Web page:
A coastal snowfall is an illusion, a fantasy spun by sincere weathermen who send children to bed in highest hopes, usually to rise in abject disappointment.

Still, we coastal dwellers believe in the phrase “slight chance.” We imagine that, for once, the breezes will blow from the west instead of the sea. We envision flicking on the morning news to a litany of bridge closures and school cancellations.

We experience snowfall differently from the rest of South Carolina. Upstate snows follow the pattern of snow/thaw/freeze/thaw/freeze. I remember one weeklong event that produced such fat, long stalactites under the eaves that my sister and I broke them off and built a fierce-looking ice fence along our property line. As for the yard, we could skate on it.

Midland snows are quick to turn slushy. For college students, this translates to sitting through lectures with blue feet encased in soaked leather boots. Trudging a half-mile uphill, feet on fire, after one Columbia snow, I accepted a ride back to the dorm from someone I mistook for my friendly campus security guard. When he proved too friendly, I threw myself against the passenger door and landed once again in the snow—soaked but better educated. Two more days of slush simply drove the lesson home.

Coastal snows, by contrast, are ephemeral. Blink twice, three times, and they’re gone. But under rare and perfect conditions, they duplicate themselves like double rainbows. Once I saw my woods transformed by such a snow, as if all the contents of a luxury bedding shop had been airlifted and dropped there.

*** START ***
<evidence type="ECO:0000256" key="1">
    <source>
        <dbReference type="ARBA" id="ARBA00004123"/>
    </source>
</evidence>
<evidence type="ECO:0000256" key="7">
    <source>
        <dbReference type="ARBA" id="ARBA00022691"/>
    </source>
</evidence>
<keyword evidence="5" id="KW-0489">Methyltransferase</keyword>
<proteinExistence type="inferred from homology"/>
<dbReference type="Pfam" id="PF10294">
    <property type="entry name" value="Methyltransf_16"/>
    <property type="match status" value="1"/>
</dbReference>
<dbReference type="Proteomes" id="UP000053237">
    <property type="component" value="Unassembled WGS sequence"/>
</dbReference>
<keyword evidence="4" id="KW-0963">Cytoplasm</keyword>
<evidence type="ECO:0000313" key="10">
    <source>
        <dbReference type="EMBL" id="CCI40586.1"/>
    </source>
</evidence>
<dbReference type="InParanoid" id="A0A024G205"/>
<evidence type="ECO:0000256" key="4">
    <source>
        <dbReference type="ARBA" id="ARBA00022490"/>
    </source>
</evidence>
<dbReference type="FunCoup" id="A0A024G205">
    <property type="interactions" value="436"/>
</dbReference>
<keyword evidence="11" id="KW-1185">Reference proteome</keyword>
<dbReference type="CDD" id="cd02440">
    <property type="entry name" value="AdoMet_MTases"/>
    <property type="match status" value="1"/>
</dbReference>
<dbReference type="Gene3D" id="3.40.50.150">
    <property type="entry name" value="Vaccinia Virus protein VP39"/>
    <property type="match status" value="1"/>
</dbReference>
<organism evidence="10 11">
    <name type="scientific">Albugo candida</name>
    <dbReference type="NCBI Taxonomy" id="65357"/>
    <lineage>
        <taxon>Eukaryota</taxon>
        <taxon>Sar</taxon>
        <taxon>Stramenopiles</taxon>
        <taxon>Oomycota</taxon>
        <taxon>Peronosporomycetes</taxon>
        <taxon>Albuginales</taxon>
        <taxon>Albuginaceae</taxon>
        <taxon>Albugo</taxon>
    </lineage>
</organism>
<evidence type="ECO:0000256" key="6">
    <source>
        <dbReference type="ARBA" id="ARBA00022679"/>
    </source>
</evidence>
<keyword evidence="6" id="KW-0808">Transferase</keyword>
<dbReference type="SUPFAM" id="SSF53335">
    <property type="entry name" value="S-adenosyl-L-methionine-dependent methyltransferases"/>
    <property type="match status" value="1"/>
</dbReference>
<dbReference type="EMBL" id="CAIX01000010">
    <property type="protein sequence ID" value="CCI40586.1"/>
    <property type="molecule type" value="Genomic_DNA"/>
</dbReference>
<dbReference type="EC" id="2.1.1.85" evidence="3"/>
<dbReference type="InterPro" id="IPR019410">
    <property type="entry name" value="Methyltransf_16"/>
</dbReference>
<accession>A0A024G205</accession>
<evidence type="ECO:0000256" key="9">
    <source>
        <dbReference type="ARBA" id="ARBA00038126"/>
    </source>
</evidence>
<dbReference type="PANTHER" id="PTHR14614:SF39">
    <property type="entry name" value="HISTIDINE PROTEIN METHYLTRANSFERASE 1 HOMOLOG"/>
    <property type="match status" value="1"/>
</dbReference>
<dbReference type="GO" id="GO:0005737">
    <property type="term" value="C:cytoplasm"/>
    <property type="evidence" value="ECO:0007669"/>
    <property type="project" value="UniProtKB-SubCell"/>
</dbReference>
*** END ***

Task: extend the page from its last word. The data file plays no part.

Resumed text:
The First Snow had come in during the night—three to four inches that quilted the woods. But the morning breeze was too warm for it. By 9:00 a.m., it was thawing. By 10:00, a Second Snow was falling—not from the sky but from the trees—falling almost straight down.

The pines were first to let go. They cast down fat white pillows, panicking birds. A 30-foot holly tree lost half its coverlet in a single slide.

The young hardwoods below grew heavy. Leafless, incapable of generating green heat, they stood tufted and topstitched. Dogwoods and Bradford pears turned white before their time.

The temperature climbed. By 11:00, Second Snow was hurtling to Earth from ungreens and evergreens alike. Colliding with limbs, the largest clumps shattered high above ground and filled the air with snowdust—long, sparkling, translucent curtains billowing in the wind like sheers in a summer window.

Now under a perfectly blue sky, the woods snowed until noon…and then stopped. Another hour’s worth of melt and the linen shop was liquidated.

Of course, South Carolina has known several snows that defied all expectations. There was the blizzard of ’73 that stranded my father and hundreds of other motorists on I-26 while a stunned citizenry—from the mountains to the sea—discovered that heat pumps weren’t designed for such weather.

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There was the Christmas Eve snow of 1989 that covered the refuse of Hurricane Hugo and transformed the landscape of Charleston into something hope-filled and exquisite, a reminder that beauty would rise again.

But most of our snows belong in the category of flurries: 10 minutes, 15 minutes of tiny flakes that jump-start the metabolism and cause near riots in schools. In my 15 years of teaching, I learned to usher my students into a hallway of long windows, seat them on the floor facing outward, and teach literature or vocabulary in the hushed tone reserved for natural wonders. I, too, was spellbound by it—the rarity of a coastal snow.

Margaret Locklair writes and edits books and magazine pieces from her home in Berkeley County.